Statement on the killing of protesters in Gaza


55 people killed by live fire in one day and over 2,770 wounded. It was the deadliest single day in Gaza since Israel’s attack in 2014. Hospitals in Gaza, already at breaking point from shortages of essential medical supplies report more abdominal, chest and head wounds than from shootings of demonstrators buy the Israeli military in previous weeks.

The respected Israeli human rights organisation, B’Tselem, had it right when they said yesterday that the use of live fire ammunition against Gaza demonstrator’s evidences “Appalling indifference towards human life on the part of senior Israeli government and military officials.” If human rights defenders in Israel can see this, why can’t the US Administration? The response of the White House in absolving Israel of all responsibility for yesterday’s deaths is as reprehensible as it is short sighted.

Of course Hamas will seek to exploit events on the border with Israel, but thousands of people do not put themselves in harm’s way because of manipulation by Hamas or anyone else. They do so because they have been dispossessed for 70 years, under occupation for 50 years and under a blockade that has turned Gaza into a gigantic prison camp for eleven years. Like many other MPs, I am disappointed that UK ministers have been so reluctant to speak as clearly as B’Tselem about what is happening in Gaza.

It is imperative that the UK government supports the call by UN Secretary General Antonio Guterres and EU Representative Federica Mogerini for an independent and impartial Inquiry into events on the Israel and Gaza border. Anybody found to be in breach of International law – whoever they are – must be held accountable.

We also need answers about UK arms exports to Israel. Last year, the UK issued licences for the export of sniper rifles and other weapons to Israel. When I asked UK ministers to investigate the uses to which those arms are being put, however, the reply I received inexplicably said that the UK “do not collect data on the use of equipment after sale”. If true, this means that UK ministers don’t have the first idea whether UK weapons are being used to shoot demonstrators in Gaza. What will it take for the UK to enforce its own rules on the export of weapons to places where they could be used for internal repression or serious violations of international humanitarian law?  In the light of what is going on in Gaza, the UK should suspend arms exports to Israel.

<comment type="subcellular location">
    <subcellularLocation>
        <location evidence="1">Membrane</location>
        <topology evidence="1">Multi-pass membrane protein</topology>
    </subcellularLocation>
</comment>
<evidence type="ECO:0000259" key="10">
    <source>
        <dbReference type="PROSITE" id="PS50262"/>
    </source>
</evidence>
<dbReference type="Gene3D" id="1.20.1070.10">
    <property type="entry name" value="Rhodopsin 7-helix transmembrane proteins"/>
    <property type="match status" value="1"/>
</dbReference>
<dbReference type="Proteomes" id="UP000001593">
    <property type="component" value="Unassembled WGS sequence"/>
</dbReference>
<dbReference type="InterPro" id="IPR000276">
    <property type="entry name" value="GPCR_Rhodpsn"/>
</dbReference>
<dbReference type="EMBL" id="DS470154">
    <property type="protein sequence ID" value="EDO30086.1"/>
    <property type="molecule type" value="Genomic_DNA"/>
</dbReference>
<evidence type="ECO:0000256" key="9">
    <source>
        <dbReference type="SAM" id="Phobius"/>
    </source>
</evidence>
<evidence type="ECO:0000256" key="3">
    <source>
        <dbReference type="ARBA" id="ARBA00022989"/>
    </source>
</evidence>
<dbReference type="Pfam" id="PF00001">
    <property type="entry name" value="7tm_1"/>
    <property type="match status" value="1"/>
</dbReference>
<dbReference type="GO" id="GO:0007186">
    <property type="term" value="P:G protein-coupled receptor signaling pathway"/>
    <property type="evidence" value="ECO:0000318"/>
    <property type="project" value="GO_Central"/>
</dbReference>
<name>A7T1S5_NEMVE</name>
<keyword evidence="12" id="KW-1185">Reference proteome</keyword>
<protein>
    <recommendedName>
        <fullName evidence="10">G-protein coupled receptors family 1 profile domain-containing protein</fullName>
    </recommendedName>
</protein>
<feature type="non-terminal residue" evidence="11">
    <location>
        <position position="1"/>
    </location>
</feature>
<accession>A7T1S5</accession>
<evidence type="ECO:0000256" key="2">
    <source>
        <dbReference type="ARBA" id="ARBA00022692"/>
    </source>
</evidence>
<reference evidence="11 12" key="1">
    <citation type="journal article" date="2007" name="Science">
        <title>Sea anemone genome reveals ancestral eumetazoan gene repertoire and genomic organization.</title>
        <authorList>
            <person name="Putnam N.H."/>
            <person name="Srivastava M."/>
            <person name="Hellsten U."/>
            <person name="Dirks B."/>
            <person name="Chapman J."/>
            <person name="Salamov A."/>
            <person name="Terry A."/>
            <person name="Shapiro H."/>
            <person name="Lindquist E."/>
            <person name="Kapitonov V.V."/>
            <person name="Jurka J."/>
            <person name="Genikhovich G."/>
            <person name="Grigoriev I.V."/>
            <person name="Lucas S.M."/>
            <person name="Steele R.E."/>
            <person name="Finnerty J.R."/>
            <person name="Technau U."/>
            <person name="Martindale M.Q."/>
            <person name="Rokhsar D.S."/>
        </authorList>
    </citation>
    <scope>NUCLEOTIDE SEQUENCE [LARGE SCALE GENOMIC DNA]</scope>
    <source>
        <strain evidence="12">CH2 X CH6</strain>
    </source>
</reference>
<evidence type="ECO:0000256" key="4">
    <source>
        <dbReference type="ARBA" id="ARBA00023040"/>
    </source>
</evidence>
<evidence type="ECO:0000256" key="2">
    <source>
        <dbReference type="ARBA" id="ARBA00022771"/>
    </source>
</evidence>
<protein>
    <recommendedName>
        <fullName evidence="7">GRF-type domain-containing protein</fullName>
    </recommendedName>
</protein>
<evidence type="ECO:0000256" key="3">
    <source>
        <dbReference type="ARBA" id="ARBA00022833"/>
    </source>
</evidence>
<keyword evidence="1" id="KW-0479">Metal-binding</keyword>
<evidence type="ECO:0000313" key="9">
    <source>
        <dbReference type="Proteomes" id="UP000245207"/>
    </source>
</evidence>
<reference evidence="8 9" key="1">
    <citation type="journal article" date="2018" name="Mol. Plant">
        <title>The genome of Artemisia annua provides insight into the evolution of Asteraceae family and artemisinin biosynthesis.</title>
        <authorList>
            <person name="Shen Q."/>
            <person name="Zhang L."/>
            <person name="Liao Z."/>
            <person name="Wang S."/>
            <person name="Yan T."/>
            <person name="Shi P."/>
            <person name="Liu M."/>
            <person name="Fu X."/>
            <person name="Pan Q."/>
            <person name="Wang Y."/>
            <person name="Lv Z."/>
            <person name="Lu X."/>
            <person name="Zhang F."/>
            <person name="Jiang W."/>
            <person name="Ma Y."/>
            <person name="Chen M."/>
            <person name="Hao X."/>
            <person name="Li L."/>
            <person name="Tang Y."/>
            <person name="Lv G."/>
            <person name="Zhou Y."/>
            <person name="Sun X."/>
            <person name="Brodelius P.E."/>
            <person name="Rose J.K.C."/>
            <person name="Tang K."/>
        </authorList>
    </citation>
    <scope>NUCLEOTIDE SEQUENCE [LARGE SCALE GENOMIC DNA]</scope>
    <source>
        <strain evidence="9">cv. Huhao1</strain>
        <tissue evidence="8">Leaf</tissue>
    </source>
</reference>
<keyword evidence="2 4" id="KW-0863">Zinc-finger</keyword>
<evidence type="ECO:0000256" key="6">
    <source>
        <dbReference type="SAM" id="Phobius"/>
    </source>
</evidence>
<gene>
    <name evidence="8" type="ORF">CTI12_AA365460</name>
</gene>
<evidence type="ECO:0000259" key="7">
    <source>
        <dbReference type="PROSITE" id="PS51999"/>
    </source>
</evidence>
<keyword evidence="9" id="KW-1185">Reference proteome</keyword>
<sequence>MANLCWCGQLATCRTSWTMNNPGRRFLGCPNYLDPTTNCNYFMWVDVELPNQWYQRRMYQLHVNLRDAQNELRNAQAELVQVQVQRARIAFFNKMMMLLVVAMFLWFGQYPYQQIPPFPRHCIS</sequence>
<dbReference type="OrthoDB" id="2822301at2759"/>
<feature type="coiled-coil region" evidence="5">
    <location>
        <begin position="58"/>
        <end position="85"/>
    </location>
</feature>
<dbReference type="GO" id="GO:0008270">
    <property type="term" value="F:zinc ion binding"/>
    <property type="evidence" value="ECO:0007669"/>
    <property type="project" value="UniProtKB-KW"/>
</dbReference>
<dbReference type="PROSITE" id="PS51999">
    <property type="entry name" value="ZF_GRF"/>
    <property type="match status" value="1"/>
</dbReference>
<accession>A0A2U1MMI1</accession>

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Richard Burden

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I was Labour Member of Parliament for Birmingham Northfield between 1992 and 2019 and a former Shadow Transport Minister. I now chair Healthwatch in Birmingham and Solihull, and the West Midlands Board of Remembering Srebrenica. I also work as a public affairs consultant. I am an effective community advocate and stakeholder alliance builder with a passion for human rights. I am a trustee of the Balfour Project charity and of Citizens Advice Birmingham, and a former Chair of Medical Aid for Palestinians.

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